Changing on the Fly: Help wanted for B's offense

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Changing on the Fly: Help wanted for B's offense

So whats at the top of the list for Bruins wants, needs and improvements as they ready for golfing season way too soon?

The single-biggest breakdown during the seven-game loss to the Washington Capitals was the offensive department. There wasnt enough finish when it mattered most and there werent enough offensive chances of the quality variety.

It was an eye-opening for a hockey club that thrived through the regular season.

The Bruins went from being the only team in the NHL with six 20-goal scorers on the NHLs second-best offense at 3.17 goals per game during the regular season to a gang that couldnt shoot straight once the playoffs began.

They dropped down an entire goal-per-game in the postseason, and a host of those 20-plus goal-scorers (Milan Lucic, David Krejci, Brad Marchand . . . were looking at you) couldnt even get a sniff.

We obviously didnt score a lot of goals, and you know coming from a team during the regular season that scored. We certainly had a lot of goals. A lot of them were in the front end of the year, but we certainly have the talent skill to score so credit to Washington, said Bruins general manager Peter Chiarelli, who will be making the changes necessary this summer. I think defensively we had a good series. I think offensively, we didnt score at the time we had to score and I think that we could have. So I think thats an area well have to improve, I will improve that well figure out as the summer goes on.

Some of our guys didnt perform as we expected. We all have seen Looch do wonderful things with Krejci and statistically they didnt . . . but no one really did. Theyre two really good players and you want more from them. But theyre two really good players and theyve given us some really good things. So well delve into that and see where it takes us.

So what do the Bruins do from here?

It isnt the Achilles-sized weakness the Bruins experienced the season following the dismissal of Phil Kessel to Toronto, but it was an issue that cropped up when the season was at its most paramount.

Nathan Hortons injury was clearly a factor, and the Bruins never truly got back into their proper offensive state of being once he was removed. Rich Peverley is ideally a third line player that gives the Bruins incredible depth as he did during Bostons Stanley Cup run, but he was filling in for the 6-foot-2, 220-pound Horton on a line with Krejci and Lucic.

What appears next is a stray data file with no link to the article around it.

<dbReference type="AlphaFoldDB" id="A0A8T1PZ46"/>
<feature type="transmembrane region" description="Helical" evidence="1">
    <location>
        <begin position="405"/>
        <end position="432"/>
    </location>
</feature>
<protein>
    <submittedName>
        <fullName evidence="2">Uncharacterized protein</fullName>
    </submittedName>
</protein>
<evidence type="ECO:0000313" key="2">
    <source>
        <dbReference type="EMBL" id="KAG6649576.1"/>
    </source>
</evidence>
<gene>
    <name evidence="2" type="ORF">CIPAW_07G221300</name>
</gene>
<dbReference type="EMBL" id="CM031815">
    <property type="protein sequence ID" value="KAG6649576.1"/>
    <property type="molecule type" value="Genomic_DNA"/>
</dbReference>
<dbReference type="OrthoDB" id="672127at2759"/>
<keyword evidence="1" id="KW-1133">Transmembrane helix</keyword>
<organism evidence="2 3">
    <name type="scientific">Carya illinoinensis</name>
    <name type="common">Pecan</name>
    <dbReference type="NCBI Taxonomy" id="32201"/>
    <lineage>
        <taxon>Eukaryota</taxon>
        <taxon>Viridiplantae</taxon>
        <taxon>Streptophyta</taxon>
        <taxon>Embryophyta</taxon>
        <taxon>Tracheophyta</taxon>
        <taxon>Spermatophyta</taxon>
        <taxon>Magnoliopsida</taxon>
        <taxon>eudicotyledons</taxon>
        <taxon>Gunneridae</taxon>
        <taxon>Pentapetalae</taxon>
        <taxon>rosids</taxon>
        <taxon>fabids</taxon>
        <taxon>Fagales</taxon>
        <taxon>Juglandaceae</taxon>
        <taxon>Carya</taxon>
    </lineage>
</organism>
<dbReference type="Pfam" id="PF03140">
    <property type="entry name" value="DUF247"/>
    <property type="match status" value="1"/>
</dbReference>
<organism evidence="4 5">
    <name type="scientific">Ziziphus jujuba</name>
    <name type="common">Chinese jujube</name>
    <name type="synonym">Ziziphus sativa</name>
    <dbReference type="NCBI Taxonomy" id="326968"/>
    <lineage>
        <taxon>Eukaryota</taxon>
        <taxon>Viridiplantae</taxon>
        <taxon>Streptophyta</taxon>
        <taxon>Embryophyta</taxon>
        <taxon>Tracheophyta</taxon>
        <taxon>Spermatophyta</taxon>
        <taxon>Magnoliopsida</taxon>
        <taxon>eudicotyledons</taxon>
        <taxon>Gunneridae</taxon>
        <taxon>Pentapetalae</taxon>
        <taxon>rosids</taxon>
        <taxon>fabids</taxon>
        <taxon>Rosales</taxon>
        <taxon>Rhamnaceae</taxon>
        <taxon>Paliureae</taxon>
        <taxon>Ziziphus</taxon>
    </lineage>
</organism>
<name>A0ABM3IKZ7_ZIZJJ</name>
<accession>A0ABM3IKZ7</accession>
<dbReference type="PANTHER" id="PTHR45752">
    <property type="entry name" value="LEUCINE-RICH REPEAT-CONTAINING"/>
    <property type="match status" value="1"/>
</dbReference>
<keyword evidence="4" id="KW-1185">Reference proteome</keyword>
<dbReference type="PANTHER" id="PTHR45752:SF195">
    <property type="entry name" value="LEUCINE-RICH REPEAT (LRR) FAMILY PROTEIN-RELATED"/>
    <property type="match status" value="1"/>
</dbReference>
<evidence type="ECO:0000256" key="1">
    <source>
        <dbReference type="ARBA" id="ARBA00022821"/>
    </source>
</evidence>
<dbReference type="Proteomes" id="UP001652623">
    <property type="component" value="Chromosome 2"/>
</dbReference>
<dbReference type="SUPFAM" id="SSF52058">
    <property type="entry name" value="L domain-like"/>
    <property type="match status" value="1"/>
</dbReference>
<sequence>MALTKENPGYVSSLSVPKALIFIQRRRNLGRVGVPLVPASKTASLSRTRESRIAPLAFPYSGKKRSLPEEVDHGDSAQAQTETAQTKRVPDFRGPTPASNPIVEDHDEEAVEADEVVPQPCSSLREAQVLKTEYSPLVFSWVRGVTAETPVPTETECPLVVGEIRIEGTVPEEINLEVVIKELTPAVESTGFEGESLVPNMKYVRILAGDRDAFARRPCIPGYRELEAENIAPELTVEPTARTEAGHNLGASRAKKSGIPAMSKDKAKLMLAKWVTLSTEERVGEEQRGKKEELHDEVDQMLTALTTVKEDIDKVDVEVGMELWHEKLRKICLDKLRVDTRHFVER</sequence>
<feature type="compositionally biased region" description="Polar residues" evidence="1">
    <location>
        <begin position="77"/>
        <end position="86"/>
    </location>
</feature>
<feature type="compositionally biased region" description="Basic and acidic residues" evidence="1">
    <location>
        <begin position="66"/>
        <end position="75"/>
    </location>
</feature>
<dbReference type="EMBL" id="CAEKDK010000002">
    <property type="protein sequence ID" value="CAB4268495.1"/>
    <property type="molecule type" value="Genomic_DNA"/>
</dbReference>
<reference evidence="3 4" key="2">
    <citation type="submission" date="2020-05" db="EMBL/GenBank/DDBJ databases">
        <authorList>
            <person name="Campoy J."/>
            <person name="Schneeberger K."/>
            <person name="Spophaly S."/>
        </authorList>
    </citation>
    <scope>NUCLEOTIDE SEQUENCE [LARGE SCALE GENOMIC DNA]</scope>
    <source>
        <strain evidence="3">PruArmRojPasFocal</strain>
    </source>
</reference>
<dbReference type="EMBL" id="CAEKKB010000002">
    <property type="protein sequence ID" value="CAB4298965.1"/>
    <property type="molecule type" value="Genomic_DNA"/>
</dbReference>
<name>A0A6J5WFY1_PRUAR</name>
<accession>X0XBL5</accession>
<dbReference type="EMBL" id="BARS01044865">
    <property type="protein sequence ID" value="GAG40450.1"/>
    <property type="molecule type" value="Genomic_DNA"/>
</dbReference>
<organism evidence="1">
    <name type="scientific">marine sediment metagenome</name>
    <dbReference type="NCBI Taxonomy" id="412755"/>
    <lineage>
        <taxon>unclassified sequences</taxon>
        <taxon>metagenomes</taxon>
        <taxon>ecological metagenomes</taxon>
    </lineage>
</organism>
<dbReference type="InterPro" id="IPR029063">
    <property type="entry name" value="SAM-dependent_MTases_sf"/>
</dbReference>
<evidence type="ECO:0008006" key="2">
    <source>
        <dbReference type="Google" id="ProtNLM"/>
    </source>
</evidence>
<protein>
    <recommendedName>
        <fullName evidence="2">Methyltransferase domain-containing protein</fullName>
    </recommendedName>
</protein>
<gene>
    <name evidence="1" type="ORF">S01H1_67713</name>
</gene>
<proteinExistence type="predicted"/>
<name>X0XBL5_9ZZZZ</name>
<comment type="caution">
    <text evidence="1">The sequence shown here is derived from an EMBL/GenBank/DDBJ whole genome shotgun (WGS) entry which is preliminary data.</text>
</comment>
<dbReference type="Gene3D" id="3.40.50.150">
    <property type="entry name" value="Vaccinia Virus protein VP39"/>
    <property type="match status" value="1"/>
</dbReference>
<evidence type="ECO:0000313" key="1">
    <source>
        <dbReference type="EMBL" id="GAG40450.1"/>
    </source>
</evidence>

So good health will help the Black and Gold on some level, but what are the bolder and more likely solutions?

There are a couple of things: first hope that wunderkind Tyler Seguin turns into the 35-40 goal sniper theyre eternally in search of after jumping to 29 goals as a sophomore in the league. The 20-year-old has all the goods, but still has to prove he can snake through the toughest team defenses and solve the greatest goaltenders in the world. He started to show it toward the end of the playoff run, but it was too little, too late.

In the end you want to get production. Im sure there are lots of guys that feel that way on this team, said Seguin. Now having a first round of the playoffs under my belt I can take that into my future and my career.

Video: Chara hits practice goalie in groin

Video: Chara hits practice goalie in groin

BRIGHTON, Mass -- Life as an emergency practice goalie can be pretty rough.

Take, for instance, Mass State Trooper Keith Segee, who has suited up a couple of times for the Boston Bruins this season during times of need, and did exactly that during Wednesday’s optional practice for the Black and Gold.

Segee got caught with a Zdeno Chara cranked slap shot right in the family jewels, and then had to walk…er, crawl it off like any normal human being would after getting bombed by a guy that can shoot it 108-mph.

“He’s got the hardest shot of anybody I’ve ever seen,” said Segee, with a smile. “I had to take two or three laps around the rink after that one and skate it off.”

Give Chara credit for moving right over to Segee and giving him a tap on the backside for skating it off, and risking life, limb and perhaps a lot more to stop a few pucks for the Black and Gold.

Segee played at Revere High and Salem State College before joining the Mass State Police, and got the emergency gig through Bruins goalie coach Bob Essensa when Boston needed a practice goalie at the end of last week in Tuukka Rask’s absence.

Let’s hope Segee is okay at this point, or the Bruins captain could be looking at a few more moving violations in his future. 

Wednesday, March 29: Oilers back in the playoffs

Wednesday, March 29: Oilers back in the playoffs

Here are all the links from around the hockey world, and what I’m reading while gearing up for the last couple of weeks.

*The Edmonton Oilers will return to the Stanley Cup playoffs this season as it looks like Canada will be well-represented once again after last year’s absence.

*Let’s meet the man behind the push to bring the NHL to China, and introduce the game to billions of people.

*Eric Staal is enjoying his second act with the Minnesota Wild, and even better he’s totally flourishing there as well.

*Let’s hear it for the US Women’s team that stuck to their guns and got an unprecedented deal with USA Hockey that will allow them to focus on winning for the next four years.

*PHT writer and FOH (Friend of Haggs) Jason Brough has Steve Stamkos “really close” to a return for the Tampa Bay Lightning, in a concerning development for the Boston Bruins’ playoff hopes.

*Apparently things are getting a little heightened with the Los Angeles Kings as some of their prominent players skipped a media session in Calgary.

*For something completely different: Let’s hear it for the best news of the day, the Cash Cab is coming back.